The health sector is suffering of a chronic lack of professionals that is affecting the capacity of the health systems to provide universal access to quality healthcare.
The global economy is projected to create around 40 million new health sector jobs by 2030, mostly in middle- and high-income countries. Despite this growth, there is a projected shortage of 18 million health workers in low- and lower-middle-income countries. The Commission is tasked with proposing actions to redress these inequities, and stimulate and guide the creation of health and social sector jobs for inclusive economic growth.
PSI and its affiliates will contribute to the work of the Commission with a focus on the human right to health, the importance of well-funded and well-staffed public health systems, and decent working conditions for health workers.
The Ebola crisis in West Africa demonstrated the threat posed to societies as a whole when quality public health systems are absent. The dire consequences of the outbreak must be seen, in general, as symptoms resulting from decades of lack of investments in public sector health systems.
The Zika crisis also proved once more that underfunding and massive privatization of public health services have led to an absence of preventative measures to contagious diseases - which combined with the effects of climate change produces the perfect environment for their proliferation.
“Health workers are often at the front-line of emergency situation. We are mourning more than 705 health workers who recently died in bomb attacks against hospitals in Syria. The working conditions of health workers are key to any strategy on employment in health services. While PSI recognises the rights of individuals to migrate, whether temporarily or permanently, this decision should be based on equal opportunity for quality health care employment in their own country. We are also very concerned about the impact of trade agreements, such as TISA, on the provision of public health care. Establishing trade in health services risks to ignore public health aspects and will exacerbate inequality. Health is a human right and is not for sale or for trade. The health system exists to keep our families safe and healthy, not to ensure the profits of large corporations”, says PSI General Secretary Rosa Pavanelli.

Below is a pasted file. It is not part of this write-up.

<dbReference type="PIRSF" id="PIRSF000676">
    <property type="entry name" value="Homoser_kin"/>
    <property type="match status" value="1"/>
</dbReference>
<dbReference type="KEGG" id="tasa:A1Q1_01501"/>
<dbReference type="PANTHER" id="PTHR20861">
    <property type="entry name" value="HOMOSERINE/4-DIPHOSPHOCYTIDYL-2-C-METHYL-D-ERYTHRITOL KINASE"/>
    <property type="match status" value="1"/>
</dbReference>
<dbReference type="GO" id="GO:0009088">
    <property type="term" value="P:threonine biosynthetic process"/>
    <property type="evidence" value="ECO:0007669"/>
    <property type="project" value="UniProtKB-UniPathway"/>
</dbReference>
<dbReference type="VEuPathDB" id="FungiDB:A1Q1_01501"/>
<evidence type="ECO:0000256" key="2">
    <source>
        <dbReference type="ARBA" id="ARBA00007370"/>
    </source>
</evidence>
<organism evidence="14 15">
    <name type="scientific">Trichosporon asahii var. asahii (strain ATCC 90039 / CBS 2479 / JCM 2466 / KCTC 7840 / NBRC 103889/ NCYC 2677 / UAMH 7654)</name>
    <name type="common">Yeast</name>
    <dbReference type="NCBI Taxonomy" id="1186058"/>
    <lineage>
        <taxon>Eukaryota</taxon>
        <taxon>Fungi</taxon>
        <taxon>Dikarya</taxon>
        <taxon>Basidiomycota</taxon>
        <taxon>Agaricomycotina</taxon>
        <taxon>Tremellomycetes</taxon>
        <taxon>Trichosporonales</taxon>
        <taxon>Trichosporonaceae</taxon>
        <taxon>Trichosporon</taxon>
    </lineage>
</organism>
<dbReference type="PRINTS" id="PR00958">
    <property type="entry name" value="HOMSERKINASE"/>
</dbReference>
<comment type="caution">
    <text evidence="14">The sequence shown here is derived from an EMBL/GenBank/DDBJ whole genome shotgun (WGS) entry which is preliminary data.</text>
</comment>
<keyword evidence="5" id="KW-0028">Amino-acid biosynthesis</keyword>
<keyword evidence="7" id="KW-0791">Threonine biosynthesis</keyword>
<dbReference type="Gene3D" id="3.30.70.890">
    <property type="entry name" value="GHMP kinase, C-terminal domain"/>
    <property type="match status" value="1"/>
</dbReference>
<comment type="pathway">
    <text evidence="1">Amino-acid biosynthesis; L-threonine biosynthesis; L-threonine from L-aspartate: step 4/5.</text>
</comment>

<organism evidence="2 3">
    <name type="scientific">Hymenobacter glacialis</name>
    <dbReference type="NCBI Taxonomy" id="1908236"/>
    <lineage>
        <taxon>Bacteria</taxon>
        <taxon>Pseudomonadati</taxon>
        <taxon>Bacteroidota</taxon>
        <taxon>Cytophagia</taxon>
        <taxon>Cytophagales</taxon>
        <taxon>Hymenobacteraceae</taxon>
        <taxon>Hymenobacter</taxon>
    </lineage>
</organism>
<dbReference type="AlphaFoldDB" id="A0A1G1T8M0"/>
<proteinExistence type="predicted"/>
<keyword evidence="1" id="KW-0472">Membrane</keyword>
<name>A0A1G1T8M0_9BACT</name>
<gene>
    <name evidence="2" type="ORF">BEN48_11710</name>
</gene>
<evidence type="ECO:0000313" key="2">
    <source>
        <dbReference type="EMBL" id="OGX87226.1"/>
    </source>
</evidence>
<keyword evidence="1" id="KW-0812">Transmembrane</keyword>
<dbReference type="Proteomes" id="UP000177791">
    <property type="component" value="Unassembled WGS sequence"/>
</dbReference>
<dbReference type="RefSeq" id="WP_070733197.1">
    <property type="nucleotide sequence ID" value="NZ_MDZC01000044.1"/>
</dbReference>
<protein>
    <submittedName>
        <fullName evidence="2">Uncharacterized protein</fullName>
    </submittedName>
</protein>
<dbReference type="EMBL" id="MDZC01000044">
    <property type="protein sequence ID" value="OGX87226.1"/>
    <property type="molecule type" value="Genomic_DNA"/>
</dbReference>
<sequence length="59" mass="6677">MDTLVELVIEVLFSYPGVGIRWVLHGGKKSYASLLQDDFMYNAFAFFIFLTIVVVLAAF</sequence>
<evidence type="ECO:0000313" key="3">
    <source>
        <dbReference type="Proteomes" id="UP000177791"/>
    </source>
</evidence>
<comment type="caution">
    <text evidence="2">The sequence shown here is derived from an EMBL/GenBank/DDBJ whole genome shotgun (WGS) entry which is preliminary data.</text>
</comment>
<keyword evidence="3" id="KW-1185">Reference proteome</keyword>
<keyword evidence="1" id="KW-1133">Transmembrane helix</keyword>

"Having a sufficient number of health workers responsive to population needs and well-distributed across the world will be critical to the achievement of the Sustainable Development Goals and to addressing the growing challenges to global public health security," said Secretary-General Ban Ki-moon. "I expect this Commission to make an important contribution towards the achievement of Universal Health Coverage, the creation of decent jobs, and to inclusive and transformative economic growth.”
The Commission had been established following United Nations General Assembly resolution A/RES/70/183, which recognized that “investing in new health workforce employment opportunities may also add broader socioeconomic value to the economy and contribute to the implementation for the 2030 Agenda for Sustainable Development” and requested the Secretary-General to “explore steps to meet the global shortfall of trained health workers”.
The Commission will be co-chaired by François Hollande, President of France, and Jacob Zuma, President of South Africa.
Approximately 25 Commissioners will soon be appointed to provide a balance of policy, technical and geographical expertise, from the education, employment, health and foreign affairs sectors of government, as well as representation from international organizations, academia, health-care professional associations, civil society and trade unions.
The Commission will hold its first meeting on 23 March, and will deliver its final report in the margin of the seventy-first regular session of the United Nations General Assembly in September.